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RN36_08a_H: Europe: Issues of Periphery and Protectionism
6:00pm - 7:30pm
Session Chair: Agnieszka Kolasa-Nowak, Marie Curie-Sklodowska University
Location:HB.2.16 HAROKOPIO University
70 El. Venizelou Street
17671 Athens, Greece
Building: B, Level: 2.
Field of Law in the Central European Semi-Periphery
Tomasz Warczok, Hanna Dębska
Pedagogical University of Cracow
The presentation shows the process of legal professions’ formation from the fall of communism in 1989, until the present. The core theoretical framework of the analysis is Pierre Bourdieu’s field theory, applied in particular to semi-peripheral conditions.
We claim that in (semi)peripheries, under the conditions of general weakness of states as „ordering” meta-institutions, particular social fields (i.e. scientific, legal, political, administrative) are poorly differentiated and overlapping – contrary to states of the world core. Because of this, agents are realising their practices in various contexts, combining resources from different fields. It is particularly visible in professional legal practices, where combining a purely scientific capital (professor of law) and professional capital (solicitor, barrister) is very common. These practices were already visible in social realism, but became most prominent under the conditions of (semi)peripheral capitalism, when the status of being an academic, together with the cultural and social capital connected to this position facilitated (and still does) the occupation of dominant positions in the local field of legal counsel with regards to a myriad of matters, especially the lucrative advisory services rendered to global corporations. The high status of cultural capital (and intellectualists) is in turn caused by an absence of local bourgeois, characteristic for the (semi)periphery.
The above presented situation alters the grounded sense of inter-professional conflicts, monopolisation processes, as well as the very concepts of „profession” and „professionalization”. Instead of a narrow specialisation in a specific area, the (semi)peripheral conditions cause a constant game of multiple inter-strengthening capitals.
Europe’s closest periphery: analyzing Ex-Yugoslavian transition processes from a post-colonial perspective
University of Vienna, Austria
Tough it is contested to speak of colonialization in the context of inner European relations (Ruthner 2001: 1) my presentation proposes a post-colonial approach in order to analyze the transition processes of the Ex-Yugoslavian states.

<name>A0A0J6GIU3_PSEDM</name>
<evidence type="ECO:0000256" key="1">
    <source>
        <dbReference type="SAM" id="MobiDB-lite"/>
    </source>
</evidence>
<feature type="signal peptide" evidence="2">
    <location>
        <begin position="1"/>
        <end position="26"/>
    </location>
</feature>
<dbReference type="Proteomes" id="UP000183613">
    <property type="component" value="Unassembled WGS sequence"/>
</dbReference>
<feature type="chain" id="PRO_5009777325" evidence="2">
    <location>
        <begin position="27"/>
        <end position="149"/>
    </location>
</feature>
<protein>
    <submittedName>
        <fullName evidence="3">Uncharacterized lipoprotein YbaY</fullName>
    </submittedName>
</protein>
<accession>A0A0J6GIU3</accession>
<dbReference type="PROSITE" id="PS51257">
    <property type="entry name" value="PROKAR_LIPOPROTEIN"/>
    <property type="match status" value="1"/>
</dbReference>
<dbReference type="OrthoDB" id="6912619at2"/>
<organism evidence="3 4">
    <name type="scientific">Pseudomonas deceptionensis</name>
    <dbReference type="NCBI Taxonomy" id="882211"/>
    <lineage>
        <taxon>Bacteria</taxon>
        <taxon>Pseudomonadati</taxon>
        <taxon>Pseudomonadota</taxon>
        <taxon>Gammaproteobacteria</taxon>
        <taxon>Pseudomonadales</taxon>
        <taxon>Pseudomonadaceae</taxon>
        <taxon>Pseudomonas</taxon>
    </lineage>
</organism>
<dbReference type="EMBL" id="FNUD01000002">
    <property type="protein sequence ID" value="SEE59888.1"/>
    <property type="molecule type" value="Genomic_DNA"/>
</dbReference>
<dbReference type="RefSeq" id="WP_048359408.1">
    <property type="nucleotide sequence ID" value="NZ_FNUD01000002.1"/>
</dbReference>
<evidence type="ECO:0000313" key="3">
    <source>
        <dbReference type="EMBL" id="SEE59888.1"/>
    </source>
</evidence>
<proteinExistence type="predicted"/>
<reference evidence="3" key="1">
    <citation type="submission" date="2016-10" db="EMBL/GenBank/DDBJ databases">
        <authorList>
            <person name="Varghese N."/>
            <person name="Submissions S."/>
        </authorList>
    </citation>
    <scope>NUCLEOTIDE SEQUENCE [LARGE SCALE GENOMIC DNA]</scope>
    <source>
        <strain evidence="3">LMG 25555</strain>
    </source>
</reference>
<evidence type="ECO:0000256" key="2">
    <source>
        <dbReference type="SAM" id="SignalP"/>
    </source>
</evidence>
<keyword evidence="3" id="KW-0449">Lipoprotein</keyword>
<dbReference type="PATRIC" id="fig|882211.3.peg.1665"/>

After Stalin broke with Tito in 1948 the latter introduced a ‘third way’, strategically refusing to take either the ‘Western’ or ‘the UdSSR’ side. His alternative path however ended in tragic wars and the disintegration of the Socialist Federative Republic of Yugoslavia. The transition processes that began after (and are still ongoing) in the successor states replaced this alternative socialist system with a capitalist system.
Looking at these processes from a post-colonial perspective I want to show that with the transition of Yugoslavia the ‘re-conquering’ of its successor states by ‘the West’ began. By contextualizing the transition processes in the history of Austro-Hungarian rule and the Ottoman rule in the region of ‘the Balkans’ as well as the current (dis-)integration of the European Union I a) discuss the re-establishment of ‘Western European’ centrality in Ex-Yugoslavia in reference to the historical colonial/monarchic relations b) discuss current ruptures of this ‘Western Europe’s ’centrality in Ex-Yugoslavia as new ‘players’ emerge.
A post-colonial perspective will enable an analysis of “centrality of [Western] Europe in the new constellation of global power and its place in neocolonial modes of production and capitalist accumulation“ (Gutiérrez Rodriguez 2007: 62). This will shed light on racist and ‘othering’ processes as well as the inequality in inner European relations. It will furthermore analyze transition processes as embedded in global and inner European power relations.
Economic patriotism – between the free market and protectionism (cases of Poland and Russia)
Piotr Binder, Oleg Oberemko
Polish Academy of Sciences, Poland
Broad and popular concepts of the free market, globalization or Europeanization understood as development of a European polity and identity do not appeal to the imagination of the key participants in public debate as they have throughout the last decades. There are many causes of the shift that we can currently observe including: consequences experienced by European societies as a result of the global financial crisis, various aspects of inefficiency of all-European governance, as well as the European migrant crisis. These phenomena (among others) created an environment where ideas of national identities and polities (re)gained a significant position.
As a part of this symbolic and ideological reconfiguration the notions of patriotism and especially of the vague and contentious economic patriotism became an important part of mainstream politics within various European countries. Within the proposed paper we would like to focus on the cases of Poland and Russia, two countries where for various reasons the category of economic patriotism has started to play an important role in public debate. Based on selected vivid examples of its use within two very different national contexts we would like to (1) elaborate on how the key definitions of economic patriotism are constructed; (2) identify dominant ways of understanding this ambiguous concept; (3) juxtapose national specificities of its applications.
Key words: patriotism, economic patriotism, protectionism, Poland, Russia